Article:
Accessibility test

Tram Ho

1. What is accessibility testing?

Accessibility Testing is defined as a type of Software Testing that is performed to ensure that the application being tested is usable by people with disabilities such as hearing, color blindness, old age and other disadvantaged groups.

It is a subset of Usability Test.

People with disabilities use assistive technologies that help them operate software products. An example of this software is:

Speech recognition software: It will convert spoken words into text, used as input to the computer.

Screen reader software: Used to read text displayed on the screen

Screen enlargement software: Used to enlarge the screen and make it easy for visually impaired users to read.

The keyboard is specially designed for users who are easy to type in, who have difficulty controlling a motor.

2. Reasons to test accessibility

Reason 1: Access to the market for people with disabilities:

About 20% of the population are people with disabilities.

  • 1 out of 10 people with severe disabilities.
  • 1 in 2 people over 65 years of age have a functional impairment.

The definition of a disability includes blindness, deafness, a disability or any other bodily disorder. A software product can cater to this large market if it makes it accessible to people with disabilities. Accessibility problems in software can be solved if Accessibility testing becomes part of general general testing life cycle.

Reason 2: Compliance with the laws on accessibility

Government agencies around the world have put in place legislation that requires IT products to be accessible to people with disabilities.

Below are government regulations on accessibility laws:

  • United States: The Americans Act and Outreach Acts – 1990
  • UK: Disability Behavioral Discrimination Act – 1995
  • Australia: Disability Behavioral Discrimination Act – 1992
  • Ireland: Disability Law 2005 Thus, accessibility testing is very important to ensure compliance with the law.

Reason 3: Avoid unwanted lawsuits:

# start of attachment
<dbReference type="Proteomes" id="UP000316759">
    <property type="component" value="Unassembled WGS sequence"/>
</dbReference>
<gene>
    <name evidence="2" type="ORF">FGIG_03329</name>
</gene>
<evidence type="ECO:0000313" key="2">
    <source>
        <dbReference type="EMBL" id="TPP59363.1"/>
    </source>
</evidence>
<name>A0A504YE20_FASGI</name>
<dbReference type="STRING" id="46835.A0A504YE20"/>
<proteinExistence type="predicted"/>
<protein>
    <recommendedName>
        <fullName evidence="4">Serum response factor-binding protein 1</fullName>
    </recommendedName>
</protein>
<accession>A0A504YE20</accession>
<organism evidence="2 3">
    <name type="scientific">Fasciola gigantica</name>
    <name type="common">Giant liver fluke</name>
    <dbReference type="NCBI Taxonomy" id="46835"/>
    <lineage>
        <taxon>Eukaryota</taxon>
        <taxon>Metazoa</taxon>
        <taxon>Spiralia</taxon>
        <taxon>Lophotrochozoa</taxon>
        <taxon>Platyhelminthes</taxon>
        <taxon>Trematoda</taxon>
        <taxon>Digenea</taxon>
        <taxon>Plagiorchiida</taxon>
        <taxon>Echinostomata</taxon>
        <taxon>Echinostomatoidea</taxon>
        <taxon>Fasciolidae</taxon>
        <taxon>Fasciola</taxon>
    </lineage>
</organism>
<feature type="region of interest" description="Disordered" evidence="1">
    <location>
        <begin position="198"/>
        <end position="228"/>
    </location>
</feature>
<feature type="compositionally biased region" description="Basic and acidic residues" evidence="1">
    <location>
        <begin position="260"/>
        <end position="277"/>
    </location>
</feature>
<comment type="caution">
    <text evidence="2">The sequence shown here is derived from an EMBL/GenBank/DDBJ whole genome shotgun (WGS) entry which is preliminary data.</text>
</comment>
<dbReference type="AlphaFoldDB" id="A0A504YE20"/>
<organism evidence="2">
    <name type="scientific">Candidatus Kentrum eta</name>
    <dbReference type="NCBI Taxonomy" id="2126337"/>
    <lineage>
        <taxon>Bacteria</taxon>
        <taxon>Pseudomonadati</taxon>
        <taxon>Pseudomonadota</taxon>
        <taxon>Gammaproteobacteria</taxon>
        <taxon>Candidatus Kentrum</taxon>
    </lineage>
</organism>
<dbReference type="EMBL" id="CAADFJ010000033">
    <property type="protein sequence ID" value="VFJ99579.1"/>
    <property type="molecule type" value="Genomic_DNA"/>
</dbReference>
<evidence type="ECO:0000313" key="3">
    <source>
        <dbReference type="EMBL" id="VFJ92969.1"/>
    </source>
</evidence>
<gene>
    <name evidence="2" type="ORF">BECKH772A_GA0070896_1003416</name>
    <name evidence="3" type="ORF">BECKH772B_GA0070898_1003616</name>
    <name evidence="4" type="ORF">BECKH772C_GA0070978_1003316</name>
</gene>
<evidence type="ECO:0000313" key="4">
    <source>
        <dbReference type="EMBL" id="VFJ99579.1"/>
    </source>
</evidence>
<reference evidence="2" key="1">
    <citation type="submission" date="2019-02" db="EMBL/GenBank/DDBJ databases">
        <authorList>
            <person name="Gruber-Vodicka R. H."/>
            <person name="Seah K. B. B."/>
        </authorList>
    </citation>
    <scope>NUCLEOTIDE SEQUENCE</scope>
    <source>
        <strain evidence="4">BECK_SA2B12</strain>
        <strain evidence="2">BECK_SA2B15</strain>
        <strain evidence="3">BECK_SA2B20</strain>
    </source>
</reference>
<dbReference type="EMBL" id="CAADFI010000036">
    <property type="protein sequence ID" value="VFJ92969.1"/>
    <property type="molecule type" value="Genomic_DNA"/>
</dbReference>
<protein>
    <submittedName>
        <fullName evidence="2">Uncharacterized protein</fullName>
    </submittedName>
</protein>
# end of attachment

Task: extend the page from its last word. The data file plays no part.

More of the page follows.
In the past, Fortune 500 companies have been sued because their products are not disabled friendly. Here are a few prominent cases:

  • National Federation of the Blind (NFB) vs Amazon (2007)
  • Sexton and NFB vs Target (2007)
  • Settlement between NFB Vs AOL (1999) The best thing is to create products that support people with disabilities and avoid unwanted lawsuits.

3. What disabilities are supported

The app must support people with disabilities like –

Type of disabilityDisability description
Vision impairmentTotal blindness or color blindness or poor vision – Visual problems such as image flickering and flicker effect problems
Physical disabilityUnable to use a mouse or keyboard with one hand.- Poor motor skills such as sluggish hand and muscle movements
Cognitive disabilityDifficulty in learning or Poor memory or unable to understand more complex situations
Literacy disabilityRead the problem
Hearing impairmentHearing problems such as deafness and hearing loss – Inability to hear or to hear clearly

4. Checklist accessibility check

The following points should be carefully checked for the application used by all users:

  • For each mouse, joystick, or window operation, a visible virtual keyboard is required.
  • Instructions for use must be provided with software or application in plain and easy-to-understand language supported with images where needed.
  • Users can move between controls and objects using the tab button. Movement should be sequential or logical with a seamless flow.
  • The user should be able to navigate within the app using standard shortcuts, especially for menu items.
  • Application must support all or most commonly used operating systems.
  • Selection of images and images in the application must be appropriate and easy to understand for the user.
  • If there are audio and video options, then the user can control them as well.
  • User can change default fonts and sounds according to their needs and requirements.
  • The app’s color scheme is consistent and easy to read for all users.
  • Make sure the audio and video content is clear and easy to understand for people with disabilities.

Although this list is not exhausted, it is still the starting point for your application accessibility testing process. More points may be added specifically to the application under test (AUT).


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Source : Viblo